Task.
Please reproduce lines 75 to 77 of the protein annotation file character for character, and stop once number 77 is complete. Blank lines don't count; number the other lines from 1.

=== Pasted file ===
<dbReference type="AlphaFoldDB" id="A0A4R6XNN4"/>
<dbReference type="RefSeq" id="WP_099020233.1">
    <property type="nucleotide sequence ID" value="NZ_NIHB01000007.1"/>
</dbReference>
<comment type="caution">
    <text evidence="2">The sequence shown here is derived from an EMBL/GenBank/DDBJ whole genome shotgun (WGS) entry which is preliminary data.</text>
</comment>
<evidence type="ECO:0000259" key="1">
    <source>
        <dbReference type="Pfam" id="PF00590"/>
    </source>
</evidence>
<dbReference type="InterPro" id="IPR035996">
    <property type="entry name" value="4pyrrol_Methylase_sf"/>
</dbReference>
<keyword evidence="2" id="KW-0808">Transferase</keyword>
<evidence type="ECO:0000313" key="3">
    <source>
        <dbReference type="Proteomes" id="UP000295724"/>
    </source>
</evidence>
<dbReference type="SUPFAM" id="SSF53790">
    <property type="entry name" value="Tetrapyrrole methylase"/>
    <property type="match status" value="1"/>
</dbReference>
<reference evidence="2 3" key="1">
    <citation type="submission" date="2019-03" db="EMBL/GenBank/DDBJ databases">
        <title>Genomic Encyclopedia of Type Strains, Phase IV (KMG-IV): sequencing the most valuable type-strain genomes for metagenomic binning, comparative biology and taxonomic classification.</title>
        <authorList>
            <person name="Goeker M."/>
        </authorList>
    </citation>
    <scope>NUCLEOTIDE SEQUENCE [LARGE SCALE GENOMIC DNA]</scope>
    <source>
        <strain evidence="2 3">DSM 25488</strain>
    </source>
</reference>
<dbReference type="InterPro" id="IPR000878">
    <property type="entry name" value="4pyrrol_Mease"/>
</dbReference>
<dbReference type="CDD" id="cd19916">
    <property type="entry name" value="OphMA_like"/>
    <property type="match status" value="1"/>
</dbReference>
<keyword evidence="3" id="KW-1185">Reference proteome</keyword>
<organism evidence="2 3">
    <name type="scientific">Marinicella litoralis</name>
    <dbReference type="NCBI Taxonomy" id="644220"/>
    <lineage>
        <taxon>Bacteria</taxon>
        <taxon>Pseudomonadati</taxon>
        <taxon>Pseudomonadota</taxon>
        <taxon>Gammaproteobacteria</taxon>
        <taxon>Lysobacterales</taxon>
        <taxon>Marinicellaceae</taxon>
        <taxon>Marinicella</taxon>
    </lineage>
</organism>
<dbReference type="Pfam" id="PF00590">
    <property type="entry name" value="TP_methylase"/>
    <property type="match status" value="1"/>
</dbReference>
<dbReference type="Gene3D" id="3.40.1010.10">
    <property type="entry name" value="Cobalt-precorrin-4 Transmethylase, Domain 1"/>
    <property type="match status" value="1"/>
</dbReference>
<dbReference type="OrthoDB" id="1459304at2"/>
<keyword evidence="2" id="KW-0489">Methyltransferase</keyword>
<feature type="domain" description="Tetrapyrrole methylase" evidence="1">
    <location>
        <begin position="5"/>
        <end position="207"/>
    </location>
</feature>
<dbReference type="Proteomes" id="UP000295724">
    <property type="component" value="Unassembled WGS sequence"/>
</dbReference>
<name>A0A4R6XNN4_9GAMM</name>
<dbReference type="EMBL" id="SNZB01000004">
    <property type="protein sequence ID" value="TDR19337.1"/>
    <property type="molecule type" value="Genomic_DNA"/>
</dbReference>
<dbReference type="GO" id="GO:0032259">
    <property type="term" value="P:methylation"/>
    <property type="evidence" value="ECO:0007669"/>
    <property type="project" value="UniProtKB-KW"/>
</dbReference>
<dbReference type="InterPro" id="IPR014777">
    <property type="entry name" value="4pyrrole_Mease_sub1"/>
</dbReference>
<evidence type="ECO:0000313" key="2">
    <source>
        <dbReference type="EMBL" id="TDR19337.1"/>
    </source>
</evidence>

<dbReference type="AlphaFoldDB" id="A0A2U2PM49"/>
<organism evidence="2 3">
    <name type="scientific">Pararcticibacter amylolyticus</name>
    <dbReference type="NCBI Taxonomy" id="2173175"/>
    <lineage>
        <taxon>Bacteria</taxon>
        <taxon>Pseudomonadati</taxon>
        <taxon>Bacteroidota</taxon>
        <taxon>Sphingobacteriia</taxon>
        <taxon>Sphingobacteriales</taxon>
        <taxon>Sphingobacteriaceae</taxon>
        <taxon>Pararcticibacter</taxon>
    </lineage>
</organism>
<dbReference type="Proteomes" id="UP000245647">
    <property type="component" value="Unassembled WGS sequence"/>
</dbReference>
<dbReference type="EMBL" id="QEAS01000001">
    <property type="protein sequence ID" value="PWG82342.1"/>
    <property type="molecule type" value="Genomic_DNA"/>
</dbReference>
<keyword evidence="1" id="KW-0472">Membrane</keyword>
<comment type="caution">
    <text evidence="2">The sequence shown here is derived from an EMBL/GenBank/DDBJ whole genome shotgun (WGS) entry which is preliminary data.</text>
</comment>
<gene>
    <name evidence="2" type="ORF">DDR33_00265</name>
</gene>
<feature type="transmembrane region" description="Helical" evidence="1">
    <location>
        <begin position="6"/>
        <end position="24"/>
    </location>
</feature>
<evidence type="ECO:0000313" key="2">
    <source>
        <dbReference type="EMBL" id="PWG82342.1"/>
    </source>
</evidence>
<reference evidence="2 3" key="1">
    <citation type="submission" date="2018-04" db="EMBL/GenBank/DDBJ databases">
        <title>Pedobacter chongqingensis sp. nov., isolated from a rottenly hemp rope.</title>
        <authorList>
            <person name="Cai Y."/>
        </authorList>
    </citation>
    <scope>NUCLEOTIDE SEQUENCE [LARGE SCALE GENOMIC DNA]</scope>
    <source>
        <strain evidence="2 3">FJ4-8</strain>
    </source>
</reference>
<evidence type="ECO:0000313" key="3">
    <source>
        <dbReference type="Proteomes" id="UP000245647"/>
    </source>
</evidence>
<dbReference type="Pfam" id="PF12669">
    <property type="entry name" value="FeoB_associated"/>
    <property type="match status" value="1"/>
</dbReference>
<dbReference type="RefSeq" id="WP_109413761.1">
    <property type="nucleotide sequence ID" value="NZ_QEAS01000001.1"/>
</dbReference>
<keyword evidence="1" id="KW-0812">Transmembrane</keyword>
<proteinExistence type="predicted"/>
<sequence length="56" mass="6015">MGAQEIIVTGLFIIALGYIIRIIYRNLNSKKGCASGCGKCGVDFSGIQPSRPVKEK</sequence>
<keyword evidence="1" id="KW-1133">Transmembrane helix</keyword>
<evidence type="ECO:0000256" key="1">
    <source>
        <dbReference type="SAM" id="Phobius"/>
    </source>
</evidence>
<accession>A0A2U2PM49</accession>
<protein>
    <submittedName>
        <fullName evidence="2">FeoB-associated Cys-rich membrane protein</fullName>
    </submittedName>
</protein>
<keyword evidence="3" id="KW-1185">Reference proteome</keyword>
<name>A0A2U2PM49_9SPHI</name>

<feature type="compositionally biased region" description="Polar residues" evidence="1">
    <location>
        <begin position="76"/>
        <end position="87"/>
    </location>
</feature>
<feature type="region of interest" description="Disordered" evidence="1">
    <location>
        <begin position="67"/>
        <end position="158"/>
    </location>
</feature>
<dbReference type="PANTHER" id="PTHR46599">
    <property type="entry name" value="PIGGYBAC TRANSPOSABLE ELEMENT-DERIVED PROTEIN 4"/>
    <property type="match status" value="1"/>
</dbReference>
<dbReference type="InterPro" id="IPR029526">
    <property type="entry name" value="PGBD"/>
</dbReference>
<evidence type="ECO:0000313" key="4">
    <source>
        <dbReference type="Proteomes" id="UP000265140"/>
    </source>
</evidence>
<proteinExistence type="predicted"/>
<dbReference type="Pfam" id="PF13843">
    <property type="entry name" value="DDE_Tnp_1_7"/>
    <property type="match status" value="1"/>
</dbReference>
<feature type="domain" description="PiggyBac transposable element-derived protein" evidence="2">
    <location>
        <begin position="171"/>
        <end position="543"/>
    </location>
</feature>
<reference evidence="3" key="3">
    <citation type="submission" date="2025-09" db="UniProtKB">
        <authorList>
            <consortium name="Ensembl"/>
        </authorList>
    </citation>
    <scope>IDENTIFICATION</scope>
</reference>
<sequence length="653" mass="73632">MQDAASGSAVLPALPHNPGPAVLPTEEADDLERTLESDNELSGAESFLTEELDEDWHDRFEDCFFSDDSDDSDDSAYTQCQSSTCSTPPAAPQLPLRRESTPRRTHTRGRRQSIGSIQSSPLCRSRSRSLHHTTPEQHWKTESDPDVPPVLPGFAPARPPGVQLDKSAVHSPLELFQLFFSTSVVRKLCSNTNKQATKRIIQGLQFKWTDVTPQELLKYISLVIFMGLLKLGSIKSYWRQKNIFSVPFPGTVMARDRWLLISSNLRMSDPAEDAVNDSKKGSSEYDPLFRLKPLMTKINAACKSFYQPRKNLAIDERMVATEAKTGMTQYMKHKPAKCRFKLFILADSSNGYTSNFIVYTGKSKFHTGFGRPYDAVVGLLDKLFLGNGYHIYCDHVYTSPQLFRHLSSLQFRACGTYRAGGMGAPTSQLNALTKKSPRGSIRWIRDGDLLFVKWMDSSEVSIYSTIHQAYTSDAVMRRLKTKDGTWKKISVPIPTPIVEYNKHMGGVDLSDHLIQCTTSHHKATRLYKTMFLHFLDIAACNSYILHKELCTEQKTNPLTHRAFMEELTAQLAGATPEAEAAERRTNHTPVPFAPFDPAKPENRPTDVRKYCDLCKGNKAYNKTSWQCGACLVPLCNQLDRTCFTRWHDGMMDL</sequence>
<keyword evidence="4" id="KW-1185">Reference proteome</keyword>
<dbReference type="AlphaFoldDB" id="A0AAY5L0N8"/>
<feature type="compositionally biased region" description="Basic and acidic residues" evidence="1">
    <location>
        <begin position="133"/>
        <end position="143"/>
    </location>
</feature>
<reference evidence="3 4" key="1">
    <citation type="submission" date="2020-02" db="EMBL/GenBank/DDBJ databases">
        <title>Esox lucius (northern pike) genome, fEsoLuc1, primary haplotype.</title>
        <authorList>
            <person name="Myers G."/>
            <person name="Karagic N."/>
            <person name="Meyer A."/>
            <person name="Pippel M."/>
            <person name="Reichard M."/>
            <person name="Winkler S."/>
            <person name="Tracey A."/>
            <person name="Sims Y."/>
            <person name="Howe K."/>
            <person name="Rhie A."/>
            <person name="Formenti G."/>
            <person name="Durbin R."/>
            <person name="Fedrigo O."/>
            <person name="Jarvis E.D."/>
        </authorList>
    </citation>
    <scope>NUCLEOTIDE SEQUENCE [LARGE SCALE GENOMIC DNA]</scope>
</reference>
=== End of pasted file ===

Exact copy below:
<dbReference type="Proteomes" id="UP000295724">
    <property type="component" value="Unassembled WGS sequence"/>
</dbReference>